Chapter 10: Race and Ethnicity

ETHNIC GROUP
a social category of people who share a common culture, for ex common language or dialect, nationality, religion; and common norms, practices, customs, and history

ex: Italian Americans, Japanese Americans

RACE
a group treated as distinct in society based on certain characteristics, some of which are biological, that have been assigned social importance. it is not the biological characteristics that define it but HOW GROUPS HAVE BEEN TREATED HISTORICALLY AND SOCIALLY. it is SOCIALLY CONSTRUCTED
RACIALIZATION
a process whereby some social category, such as social class or nationality, takes on what society perceives to be racial characteristics.

ex: when jews in Germany were defined as a race.

RACIAL FORMATION
the process by which a group comes to be defined as a race.

the process of defining slaves as 3/5ths of a person linked the definition of slaves as a race to the political and economic needs of the most powerful group in society.

OUT GROUP HOMOGENEITY EFFECT
the tendency for an in group member to perceive members of any out group as similar or identical to each other.
MINORITY GROUP
any distinct group in soiciety that shares common group characteristics and is forced to occupy low status in society b/c of prejudice and discrimination. a group that hold low status in relation to other groups in society, regardless of the size of their group.
DOMINANT GROUP
the group that assigns a racial or ethnic group to subordinate status in society.
RACIAL/ETHNIC GROUP CHARACTERISTICS
1. they possess characteristics that are popularly regarded as different from those of the dominant group.
2. they suffer prejudice and discrimination by the dominant group.
3. membership in the group is frequently ascribed rather than achieved, although either form of status can be the basis for being identified as a minority.
4. they feel a strong sense of group solidarity. there is a “consciousness of kind” or “we” feeling. this bond grows from common cultural heritage and the shared experience of being a recipient of prejudice and discrimination.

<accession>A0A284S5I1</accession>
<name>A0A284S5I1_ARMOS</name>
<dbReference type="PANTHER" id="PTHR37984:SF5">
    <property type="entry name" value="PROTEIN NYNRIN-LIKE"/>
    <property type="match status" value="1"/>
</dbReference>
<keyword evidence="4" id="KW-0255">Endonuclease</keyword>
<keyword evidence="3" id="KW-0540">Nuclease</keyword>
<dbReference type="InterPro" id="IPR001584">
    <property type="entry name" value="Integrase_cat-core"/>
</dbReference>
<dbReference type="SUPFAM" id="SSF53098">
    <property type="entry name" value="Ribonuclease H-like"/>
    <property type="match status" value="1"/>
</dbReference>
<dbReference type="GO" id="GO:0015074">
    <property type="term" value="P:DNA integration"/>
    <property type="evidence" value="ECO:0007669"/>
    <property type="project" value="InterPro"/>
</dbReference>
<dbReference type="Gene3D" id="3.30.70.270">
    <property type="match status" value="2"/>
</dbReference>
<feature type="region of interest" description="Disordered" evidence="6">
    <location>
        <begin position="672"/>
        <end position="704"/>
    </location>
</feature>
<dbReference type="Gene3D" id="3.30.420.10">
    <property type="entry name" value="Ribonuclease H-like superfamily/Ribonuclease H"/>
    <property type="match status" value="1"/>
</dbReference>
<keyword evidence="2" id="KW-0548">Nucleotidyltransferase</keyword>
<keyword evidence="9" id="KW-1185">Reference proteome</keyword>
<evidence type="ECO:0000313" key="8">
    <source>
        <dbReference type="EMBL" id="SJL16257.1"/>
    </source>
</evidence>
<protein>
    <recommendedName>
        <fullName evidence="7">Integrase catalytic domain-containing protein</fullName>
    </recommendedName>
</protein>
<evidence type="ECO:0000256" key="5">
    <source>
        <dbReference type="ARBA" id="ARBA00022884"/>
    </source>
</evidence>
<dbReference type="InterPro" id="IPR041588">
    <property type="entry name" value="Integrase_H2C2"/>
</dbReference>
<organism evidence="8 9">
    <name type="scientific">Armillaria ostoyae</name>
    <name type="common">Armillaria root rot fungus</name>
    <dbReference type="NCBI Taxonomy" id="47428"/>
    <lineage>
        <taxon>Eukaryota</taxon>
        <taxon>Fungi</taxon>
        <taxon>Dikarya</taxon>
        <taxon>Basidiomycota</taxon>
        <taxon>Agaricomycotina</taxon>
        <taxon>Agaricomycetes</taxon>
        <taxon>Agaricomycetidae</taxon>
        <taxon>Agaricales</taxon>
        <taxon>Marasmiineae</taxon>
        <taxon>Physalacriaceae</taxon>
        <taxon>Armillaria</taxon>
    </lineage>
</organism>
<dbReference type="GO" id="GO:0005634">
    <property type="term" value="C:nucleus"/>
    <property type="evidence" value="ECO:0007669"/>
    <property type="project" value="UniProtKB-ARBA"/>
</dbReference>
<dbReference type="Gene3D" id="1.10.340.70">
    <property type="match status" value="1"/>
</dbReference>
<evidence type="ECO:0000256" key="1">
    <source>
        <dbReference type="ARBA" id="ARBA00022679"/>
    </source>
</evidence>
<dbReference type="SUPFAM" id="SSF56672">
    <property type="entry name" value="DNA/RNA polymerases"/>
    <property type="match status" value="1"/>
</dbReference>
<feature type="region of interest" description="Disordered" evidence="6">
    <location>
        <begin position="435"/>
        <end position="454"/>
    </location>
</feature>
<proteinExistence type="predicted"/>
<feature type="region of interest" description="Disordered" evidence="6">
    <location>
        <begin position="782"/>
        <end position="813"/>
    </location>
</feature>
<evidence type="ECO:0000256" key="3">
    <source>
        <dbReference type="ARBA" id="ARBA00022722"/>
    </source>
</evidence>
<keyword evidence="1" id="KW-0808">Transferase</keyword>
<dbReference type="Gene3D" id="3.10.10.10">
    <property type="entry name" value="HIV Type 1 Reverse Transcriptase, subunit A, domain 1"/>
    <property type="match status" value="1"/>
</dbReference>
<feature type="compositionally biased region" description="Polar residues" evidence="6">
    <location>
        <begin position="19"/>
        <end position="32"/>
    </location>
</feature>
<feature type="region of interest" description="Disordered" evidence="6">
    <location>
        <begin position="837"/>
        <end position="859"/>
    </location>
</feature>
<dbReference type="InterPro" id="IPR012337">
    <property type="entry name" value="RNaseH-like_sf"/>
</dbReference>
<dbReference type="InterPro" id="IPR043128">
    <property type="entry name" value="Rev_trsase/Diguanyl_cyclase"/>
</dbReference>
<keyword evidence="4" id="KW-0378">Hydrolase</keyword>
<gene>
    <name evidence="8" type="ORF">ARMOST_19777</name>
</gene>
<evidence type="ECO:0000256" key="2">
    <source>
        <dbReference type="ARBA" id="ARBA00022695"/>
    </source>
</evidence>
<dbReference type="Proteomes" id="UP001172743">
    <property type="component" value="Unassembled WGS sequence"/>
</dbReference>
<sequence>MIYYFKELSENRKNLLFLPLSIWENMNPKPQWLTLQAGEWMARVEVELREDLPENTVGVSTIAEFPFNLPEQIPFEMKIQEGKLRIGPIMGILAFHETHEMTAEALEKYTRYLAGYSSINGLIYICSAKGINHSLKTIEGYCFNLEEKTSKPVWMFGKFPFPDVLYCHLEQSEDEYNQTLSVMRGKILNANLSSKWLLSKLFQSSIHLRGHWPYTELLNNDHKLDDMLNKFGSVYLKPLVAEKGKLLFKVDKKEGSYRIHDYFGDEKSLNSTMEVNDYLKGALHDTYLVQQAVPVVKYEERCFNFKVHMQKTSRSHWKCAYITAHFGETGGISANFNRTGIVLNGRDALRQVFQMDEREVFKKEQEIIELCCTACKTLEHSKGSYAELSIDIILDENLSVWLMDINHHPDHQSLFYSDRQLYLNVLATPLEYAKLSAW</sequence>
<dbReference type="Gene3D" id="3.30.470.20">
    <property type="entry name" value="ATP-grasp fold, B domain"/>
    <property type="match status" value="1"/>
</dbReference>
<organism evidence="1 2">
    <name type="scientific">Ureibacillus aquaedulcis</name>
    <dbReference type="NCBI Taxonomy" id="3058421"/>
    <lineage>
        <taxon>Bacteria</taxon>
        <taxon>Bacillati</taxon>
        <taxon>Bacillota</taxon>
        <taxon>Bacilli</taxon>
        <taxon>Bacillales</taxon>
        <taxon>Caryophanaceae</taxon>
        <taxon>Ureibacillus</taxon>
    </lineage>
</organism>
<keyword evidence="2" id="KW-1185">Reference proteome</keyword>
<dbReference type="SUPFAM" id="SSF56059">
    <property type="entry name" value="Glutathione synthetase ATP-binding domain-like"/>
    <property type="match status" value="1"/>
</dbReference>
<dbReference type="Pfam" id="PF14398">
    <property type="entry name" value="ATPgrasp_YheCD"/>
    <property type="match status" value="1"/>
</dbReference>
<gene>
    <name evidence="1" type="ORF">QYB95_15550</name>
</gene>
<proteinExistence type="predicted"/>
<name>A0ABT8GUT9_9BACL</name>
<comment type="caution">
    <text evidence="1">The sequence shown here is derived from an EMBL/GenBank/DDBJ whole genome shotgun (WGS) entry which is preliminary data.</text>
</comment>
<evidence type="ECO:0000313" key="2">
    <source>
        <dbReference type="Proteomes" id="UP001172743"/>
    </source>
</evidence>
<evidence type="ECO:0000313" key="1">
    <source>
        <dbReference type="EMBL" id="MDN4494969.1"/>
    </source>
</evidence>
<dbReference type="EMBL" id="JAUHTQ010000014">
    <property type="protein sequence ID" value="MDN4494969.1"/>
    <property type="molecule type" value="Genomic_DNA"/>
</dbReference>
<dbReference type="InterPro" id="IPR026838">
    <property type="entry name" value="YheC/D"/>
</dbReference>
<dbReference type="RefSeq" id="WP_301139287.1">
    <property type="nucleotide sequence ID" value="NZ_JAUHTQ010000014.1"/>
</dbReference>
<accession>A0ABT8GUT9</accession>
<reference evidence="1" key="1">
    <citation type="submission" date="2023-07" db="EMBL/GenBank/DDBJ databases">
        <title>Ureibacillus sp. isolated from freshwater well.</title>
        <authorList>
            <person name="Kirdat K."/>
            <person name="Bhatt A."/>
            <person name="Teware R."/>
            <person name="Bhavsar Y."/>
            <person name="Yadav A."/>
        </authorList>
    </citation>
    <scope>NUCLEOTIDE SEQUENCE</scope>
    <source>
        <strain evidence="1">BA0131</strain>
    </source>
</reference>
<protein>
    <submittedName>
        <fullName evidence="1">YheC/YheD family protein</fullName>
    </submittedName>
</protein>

STEREOTYPE
an oversimplified set of beliefs about members of a social group or social stratum. it is based on the tendency of humans to categorize a person based on a narrow range of perceived characteristics. they are presumed, usually incorrectly, to describe the “typical” member of some social group.
SALIENCE PRINCIPLE
categorizing people on the basis of what initially appears prominent about them. ex: skin color; it is one of the first things that one notices about one another.
STEREOTYPE INTERCHANGEABILITY
the principle that negative stereotypes are often interchangeable from one racial group to another, social class to another, from a racial group to a social class, or from a social class to a gender.
PREJUDICE
the evaluation of a social group and the individuals w/in it based on conceptions about the social group held despite facts that disprove them; the beliefs involve both prejudement and misjudgment.
AN ATTITUDE.
ETHNOCENTRISM
the belief that one’s group is superior to all other groups.
DISCRIMINATION
the overt negative and unequal treatment of the members of some social group or stratum solely b/c of their membership in that group or stratum.
AN OVERT BEHAVIOR.
REDLINING
an illegal practice in which an entire minority neighborhood is designated to “no loan.”
GERRYMANDERING
the calculated redrawing of election districts, school districts, and similar political boundaries in order to maintain racial segregation.
RESIDENTIAL SEGREGATION
the spatial separation of racial and ethnic groups into different residential areas called “American apartheid”.
RACISM
the perception and treatment of a racial or ethnic group, or member of that group, as intellectually, socially, and culturally inferior to one’s own group. it is more than an attitude; it is institutionalized in society. involves negative attitudes that are sometimes linked with negative behavior.
FORMS OF RACISM
types or versions of racism, such as traditional racism, aversive racism, institutional racism.
OLD FASHIONED RACISM
obvious overt racism, such as physical assaults, from beatings to lynchings.
AVERSIVE RACISM
subtle, covert, and non obvious. consistently avoiding interaction. common.
LAISSEZ- FAIRE RACISM
1. the subtle but persistent negative stereotyping of minorities, particularly black Americans, especially in the media.
2. a tendency to blame blacks themselves for the gap btw blacks and whites in socioeconomic standing, occupational achievement, and educational achievement.
3. clear resistance to meaningful policy efforts designed to ameliorate America’s racially oppressive social conditions and practices.
COLORBLIND RACISM
the individual affected by this type of racism prefers to ignore legitmate racial-ethnic, cultural, and other differences and insists that the cultural, and other differences and insists that the race problems in America will go away in only race is ignored all together.